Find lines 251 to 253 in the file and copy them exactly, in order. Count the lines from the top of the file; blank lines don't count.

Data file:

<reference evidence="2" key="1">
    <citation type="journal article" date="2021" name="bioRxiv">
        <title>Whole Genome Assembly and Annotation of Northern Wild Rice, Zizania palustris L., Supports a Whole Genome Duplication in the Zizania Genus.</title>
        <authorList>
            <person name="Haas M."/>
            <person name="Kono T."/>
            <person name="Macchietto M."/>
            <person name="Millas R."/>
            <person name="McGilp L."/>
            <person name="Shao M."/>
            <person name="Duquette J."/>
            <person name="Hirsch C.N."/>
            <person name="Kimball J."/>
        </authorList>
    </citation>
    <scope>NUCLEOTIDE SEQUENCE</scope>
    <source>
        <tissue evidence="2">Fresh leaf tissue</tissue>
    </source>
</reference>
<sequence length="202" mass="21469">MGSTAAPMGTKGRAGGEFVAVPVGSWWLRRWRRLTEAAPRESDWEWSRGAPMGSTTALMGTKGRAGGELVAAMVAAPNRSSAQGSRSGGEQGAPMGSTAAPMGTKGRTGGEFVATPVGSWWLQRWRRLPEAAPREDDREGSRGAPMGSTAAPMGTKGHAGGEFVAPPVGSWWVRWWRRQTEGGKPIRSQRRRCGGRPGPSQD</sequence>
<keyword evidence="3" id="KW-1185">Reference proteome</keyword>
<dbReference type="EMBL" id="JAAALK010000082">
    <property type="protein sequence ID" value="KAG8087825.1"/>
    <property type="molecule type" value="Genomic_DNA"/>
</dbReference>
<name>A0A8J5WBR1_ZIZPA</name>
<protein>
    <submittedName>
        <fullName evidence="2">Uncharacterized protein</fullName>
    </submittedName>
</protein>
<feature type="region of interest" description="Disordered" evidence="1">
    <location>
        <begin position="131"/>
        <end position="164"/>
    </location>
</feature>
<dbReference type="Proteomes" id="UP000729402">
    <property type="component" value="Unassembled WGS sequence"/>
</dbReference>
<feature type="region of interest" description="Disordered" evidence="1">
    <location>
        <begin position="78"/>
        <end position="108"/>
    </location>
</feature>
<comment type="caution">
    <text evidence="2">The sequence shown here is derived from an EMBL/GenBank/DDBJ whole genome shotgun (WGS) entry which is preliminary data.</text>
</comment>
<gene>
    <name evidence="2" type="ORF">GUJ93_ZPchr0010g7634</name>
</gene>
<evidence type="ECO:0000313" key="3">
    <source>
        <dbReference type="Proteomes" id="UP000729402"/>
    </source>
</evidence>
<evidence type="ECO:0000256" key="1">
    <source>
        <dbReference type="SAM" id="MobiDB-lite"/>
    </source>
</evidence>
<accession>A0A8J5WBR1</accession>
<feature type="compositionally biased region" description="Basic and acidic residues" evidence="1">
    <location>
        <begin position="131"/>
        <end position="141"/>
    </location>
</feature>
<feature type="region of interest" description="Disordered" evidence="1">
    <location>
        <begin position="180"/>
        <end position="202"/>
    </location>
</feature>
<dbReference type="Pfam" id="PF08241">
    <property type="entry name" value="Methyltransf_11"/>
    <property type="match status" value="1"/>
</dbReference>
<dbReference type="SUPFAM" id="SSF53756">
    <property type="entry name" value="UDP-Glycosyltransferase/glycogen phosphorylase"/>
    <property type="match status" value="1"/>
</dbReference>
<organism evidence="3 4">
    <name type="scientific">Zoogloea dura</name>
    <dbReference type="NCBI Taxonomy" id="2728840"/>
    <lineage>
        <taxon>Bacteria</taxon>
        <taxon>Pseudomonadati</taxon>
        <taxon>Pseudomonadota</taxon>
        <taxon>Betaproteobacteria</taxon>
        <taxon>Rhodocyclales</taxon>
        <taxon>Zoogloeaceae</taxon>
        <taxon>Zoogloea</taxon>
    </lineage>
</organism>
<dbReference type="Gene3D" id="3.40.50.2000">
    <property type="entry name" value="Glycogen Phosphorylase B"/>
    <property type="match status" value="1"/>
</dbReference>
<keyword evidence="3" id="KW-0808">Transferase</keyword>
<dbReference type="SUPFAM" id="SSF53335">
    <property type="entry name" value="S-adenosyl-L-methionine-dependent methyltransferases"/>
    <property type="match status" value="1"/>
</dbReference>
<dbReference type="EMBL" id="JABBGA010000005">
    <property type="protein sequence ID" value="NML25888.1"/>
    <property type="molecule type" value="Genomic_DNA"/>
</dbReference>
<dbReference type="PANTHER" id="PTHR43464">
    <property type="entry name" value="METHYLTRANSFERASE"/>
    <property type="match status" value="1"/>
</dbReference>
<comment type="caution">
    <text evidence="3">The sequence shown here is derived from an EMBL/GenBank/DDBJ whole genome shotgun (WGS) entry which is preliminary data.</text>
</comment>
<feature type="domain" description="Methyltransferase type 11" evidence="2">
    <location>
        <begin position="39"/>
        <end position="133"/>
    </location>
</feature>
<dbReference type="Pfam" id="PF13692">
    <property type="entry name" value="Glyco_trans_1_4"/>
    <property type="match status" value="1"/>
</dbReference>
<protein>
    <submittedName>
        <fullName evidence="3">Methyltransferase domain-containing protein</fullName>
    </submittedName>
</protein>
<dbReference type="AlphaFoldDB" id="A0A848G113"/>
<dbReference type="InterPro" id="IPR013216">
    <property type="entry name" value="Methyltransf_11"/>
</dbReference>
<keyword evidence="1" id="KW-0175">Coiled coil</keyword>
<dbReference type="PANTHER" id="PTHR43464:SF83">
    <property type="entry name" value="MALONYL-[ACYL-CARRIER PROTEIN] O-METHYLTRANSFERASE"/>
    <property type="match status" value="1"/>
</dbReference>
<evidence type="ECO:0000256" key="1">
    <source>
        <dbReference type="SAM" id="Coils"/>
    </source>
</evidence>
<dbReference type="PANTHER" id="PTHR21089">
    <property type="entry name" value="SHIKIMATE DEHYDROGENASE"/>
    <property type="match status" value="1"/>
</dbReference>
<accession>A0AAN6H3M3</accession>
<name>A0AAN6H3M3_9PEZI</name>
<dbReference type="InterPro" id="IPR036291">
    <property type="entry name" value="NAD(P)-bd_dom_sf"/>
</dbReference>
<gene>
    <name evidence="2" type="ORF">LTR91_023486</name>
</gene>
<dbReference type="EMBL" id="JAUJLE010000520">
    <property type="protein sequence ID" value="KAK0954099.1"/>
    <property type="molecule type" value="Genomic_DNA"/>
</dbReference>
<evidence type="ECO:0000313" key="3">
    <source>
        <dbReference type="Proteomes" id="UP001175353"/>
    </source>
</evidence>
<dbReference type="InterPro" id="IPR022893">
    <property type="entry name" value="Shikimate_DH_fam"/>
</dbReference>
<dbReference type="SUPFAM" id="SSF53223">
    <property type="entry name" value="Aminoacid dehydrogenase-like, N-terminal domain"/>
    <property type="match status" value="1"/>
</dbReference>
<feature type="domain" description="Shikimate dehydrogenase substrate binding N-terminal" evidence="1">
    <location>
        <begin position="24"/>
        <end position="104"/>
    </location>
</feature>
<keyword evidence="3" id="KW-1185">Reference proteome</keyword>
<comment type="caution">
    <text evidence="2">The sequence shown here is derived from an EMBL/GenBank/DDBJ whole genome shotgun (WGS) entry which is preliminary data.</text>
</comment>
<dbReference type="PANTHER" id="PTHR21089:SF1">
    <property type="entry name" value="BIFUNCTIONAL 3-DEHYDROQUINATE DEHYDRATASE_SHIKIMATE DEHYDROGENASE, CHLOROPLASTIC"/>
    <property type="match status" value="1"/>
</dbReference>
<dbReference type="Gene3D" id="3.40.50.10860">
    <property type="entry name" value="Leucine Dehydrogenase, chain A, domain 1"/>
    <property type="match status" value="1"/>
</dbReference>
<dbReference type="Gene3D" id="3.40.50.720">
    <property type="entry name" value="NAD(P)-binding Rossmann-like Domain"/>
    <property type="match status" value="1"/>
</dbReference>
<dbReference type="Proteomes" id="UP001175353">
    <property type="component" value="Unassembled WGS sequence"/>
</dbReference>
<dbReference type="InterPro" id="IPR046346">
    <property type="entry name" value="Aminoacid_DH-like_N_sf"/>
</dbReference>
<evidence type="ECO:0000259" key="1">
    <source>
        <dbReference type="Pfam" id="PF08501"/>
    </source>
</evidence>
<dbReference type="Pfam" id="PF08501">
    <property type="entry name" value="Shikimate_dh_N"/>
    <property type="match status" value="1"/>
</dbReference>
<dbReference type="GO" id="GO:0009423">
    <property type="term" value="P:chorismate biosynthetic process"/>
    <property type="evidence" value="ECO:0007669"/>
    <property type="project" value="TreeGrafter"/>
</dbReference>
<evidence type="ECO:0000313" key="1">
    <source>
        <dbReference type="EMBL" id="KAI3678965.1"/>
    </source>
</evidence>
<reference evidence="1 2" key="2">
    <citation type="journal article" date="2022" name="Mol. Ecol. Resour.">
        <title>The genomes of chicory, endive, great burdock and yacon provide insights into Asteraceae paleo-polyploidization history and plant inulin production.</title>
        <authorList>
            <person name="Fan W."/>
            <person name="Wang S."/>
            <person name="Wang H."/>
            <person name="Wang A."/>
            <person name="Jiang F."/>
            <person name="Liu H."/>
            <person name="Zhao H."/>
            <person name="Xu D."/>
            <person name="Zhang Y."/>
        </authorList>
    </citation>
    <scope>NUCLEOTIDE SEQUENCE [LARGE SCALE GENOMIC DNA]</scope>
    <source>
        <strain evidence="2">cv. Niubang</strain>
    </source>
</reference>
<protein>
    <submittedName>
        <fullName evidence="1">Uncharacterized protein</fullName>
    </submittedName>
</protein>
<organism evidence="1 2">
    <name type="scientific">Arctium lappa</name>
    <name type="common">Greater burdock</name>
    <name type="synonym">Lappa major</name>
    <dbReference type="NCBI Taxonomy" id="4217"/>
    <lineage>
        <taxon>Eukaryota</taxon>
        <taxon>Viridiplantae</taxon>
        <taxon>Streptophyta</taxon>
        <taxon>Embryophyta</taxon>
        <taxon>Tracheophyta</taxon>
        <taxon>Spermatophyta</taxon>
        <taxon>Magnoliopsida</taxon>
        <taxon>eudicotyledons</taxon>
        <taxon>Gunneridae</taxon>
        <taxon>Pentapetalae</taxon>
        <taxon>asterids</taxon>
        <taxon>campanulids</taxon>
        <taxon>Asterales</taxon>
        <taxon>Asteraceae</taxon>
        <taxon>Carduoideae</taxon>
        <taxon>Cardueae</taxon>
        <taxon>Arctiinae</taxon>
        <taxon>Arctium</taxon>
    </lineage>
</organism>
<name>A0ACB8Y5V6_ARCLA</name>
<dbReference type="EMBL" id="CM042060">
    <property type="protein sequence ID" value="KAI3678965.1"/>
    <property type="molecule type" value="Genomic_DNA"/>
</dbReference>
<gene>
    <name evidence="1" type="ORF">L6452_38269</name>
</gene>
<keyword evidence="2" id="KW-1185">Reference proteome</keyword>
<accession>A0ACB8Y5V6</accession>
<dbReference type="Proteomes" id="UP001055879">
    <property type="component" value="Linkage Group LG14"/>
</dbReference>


    <dbReference type="NCBI Taxonomy" id="4217"/>
    <lineage>
        <taxon>Eukaryota</taxon>